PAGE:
He brought all of his kids to the place where they wanted Jesus as their own.

He has read his Bible daily for years.

He prays daily for his kids, grand-kids, great-grandkids and great-great-grandkids.

He gives freely when a need arises.

He instilled a great work ethic into each of his kids.

He is revered in his circle of influence.

He has changed the world.

Maybe not your world.

But he has changed my world daily for the better.

My dad.

 

Happy 88th Birthday Daddy!

 

 

Somewhere Along the Way . . .

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When you go to the hardware store to purchase a drill you really don’t want the drill, you want the hole that the drill will create.

When you go to the grocery store to purchase a gallon of milk you don’t really want a gallon of milk, you want your thirst satisfied.

When you go to the pharmacy you don’t want the drug, you want your illness/pain relieved.

With all and the latest school shootings we say we want to keep the violence out of our schools. What we really want is responsible kids that value life; co-exist together with respect, kindness and compassion.

Somewhere in the past, along the way in life we learned about the drill, milk and medicine.

Somewhere along the way the value of life has been left behind – lost on life’s journey.

Somewhere along the way we have determined that respect must be earned. It seems the effort to receive respect has gotten harder and more arduous through the years.

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Somewhere along the way kindness has been forgotten. It was laid down when our hands were full and busy and forgotten to be picked back up.

Somewhere along the way compassion was passed to organizations that went overseas or fed the local homeless.

If our hands are full and busy showing value, respect, kindness and compassion to others there will be no room for devices that kill. Let’s start filling hearts and hands.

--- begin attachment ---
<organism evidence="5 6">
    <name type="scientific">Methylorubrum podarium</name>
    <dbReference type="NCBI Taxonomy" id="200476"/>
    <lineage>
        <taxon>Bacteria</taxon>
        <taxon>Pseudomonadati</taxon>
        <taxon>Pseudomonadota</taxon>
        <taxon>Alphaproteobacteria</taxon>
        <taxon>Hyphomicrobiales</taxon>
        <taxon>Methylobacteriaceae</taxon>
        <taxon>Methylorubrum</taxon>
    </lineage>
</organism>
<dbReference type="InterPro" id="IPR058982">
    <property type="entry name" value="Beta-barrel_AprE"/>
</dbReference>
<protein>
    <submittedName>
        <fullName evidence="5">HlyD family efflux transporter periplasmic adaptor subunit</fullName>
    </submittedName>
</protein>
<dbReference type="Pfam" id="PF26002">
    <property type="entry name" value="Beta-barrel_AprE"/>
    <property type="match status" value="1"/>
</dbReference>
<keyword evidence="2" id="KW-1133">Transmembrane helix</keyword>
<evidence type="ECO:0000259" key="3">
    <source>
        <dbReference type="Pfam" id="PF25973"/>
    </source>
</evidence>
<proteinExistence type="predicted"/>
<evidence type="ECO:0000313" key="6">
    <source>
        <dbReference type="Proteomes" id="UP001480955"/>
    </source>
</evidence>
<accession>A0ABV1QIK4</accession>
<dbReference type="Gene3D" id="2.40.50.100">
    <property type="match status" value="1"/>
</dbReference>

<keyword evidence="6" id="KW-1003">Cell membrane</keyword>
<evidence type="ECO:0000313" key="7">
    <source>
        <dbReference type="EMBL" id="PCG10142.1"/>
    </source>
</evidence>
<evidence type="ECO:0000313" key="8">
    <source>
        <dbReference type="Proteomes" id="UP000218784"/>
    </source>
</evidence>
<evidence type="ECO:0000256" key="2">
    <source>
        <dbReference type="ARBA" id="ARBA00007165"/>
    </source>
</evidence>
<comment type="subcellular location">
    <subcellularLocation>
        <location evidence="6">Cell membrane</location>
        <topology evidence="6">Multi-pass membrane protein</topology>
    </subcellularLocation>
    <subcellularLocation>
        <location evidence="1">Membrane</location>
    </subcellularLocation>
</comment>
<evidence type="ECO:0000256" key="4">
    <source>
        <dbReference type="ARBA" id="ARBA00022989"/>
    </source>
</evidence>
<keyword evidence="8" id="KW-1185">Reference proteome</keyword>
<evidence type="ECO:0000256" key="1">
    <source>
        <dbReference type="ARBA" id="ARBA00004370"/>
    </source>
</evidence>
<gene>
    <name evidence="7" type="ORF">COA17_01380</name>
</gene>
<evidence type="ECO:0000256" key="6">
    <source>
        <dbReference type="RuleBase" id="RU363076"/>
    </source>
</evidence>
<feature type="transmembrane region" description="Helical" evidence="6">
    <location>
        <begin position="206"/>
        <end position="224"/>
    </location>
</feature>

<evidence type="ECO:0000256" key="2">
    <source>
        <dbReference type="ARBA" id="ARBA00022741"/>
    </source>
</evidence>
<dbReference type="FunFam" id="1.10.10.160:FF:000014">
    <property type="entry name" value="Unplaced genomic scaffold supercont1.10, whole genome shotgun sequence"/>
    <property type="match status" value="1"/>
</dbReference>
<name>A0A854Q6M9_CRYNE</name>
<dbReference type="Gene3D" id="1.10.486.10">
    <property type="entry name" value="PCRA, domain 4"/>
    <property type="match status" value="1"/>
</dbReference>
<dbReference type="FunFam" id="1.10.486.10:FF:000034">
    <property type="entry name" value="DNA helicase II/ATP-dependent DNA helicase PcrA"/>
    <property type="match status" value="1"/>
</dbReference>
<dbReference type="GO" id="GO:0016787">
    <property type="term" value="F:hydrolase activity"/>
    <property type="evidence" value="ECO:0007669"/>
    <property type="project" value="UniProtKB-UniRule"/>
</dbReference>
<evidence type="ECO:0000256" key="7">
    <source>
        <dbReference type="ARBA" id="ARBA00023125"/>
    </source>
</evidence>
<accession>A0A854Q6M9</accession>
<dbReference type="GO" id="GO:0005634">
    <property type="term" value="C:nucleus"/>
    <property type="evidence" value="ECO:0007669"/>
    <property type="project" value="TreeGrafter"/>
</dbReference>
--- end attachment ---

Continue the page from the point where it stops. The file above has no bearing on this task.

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To Whom It May Concern

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To Whom It Concerns,

There’s a crisis going on right under our noses and many people have no idea.

Farms are selling out; farmer’s dreams are being auctioned off and livelihoods are washing away with the tears of generational farmers.

I’m not sure who will be reading this or what I really expect to happen but I need to pour out my heart so I can see straight.

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We are dairy farmers. My husband is 3rd generation and one of our four sons is hoping to continue. Hoping is the key word here.

The price we receive for our milk has been cut drastically over the last few years. It has come back a bit but well under the amount we need to break even let alone make a profit. The experts are predicting at least one more year of these farm-breaking prices.

As dairy farmers, we are used to the roller coaster prices but this dip has been deeper and longer than ever before with no relief in sight.

While our income has been slashed our production, costs are the same or more. We’ve trimmed down and cut back on everything possible.

Some reading this think “oh, that’s too bad” and never give it another thought. Some think “sell out and find another job, no big deal”.

That is comparable to telling a pro-golfer he can never pick up a golf club again, or a race car driver that he will never sit in a car seat again or a mother that she isn’t allowed to care for her children ever again.

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I truly believe a farmer is created. There is a seed dropped into the heart of a farmer at the time of conception that God puts there. We were created to care for his critters and tend his land.

Who else will work from before sunup to well past sundown? How many would be willing to work in a cloud of dust and dirt all day? How many professions require being covered in manure, silage juice and cow slime?

Farmers put their animals and farm first. Vacations are what we read about and hear from others. A half day’s work is done before church on Sundays. Ball games, drives in the country, leisurely strolls in the park are foreign to farmers. Oh, there may be a rare event that just happens to fall in between making hay and harvesting corn that can be attended.